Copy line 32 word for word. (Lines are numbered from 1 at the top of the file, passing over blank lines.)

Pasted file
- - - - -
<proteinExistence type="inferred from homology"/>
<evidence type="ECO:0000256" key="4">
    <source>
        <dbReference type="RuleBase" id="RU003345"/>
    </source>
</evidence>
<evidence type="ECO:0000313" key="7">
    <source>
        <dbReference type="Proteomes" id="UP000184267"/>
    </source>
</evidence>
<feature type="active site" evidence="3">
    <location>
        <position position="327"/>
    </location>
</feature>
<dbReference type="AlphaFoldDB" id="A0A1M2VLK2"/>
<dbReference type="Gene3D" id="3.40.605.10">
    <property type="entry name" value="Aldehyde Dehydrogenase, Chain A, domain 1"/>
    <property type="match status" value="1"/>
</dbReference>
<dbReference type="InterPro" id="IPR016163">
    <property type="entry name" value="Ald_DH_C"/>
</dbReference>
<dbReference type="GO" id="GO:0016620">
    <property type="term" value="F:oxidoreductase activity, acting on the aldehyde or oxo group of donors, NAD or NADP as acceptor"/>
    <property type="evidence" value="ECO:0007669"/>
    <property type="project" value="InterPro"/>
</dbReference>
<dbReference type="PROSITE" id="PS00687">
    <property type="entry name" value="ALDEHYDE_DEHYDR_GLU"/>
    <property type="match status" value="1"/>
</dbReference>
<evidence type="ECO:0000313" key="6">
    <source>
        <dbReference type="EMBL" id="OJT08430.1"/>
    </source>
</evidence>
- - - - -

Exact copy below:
    <property type="match status" value="1"/>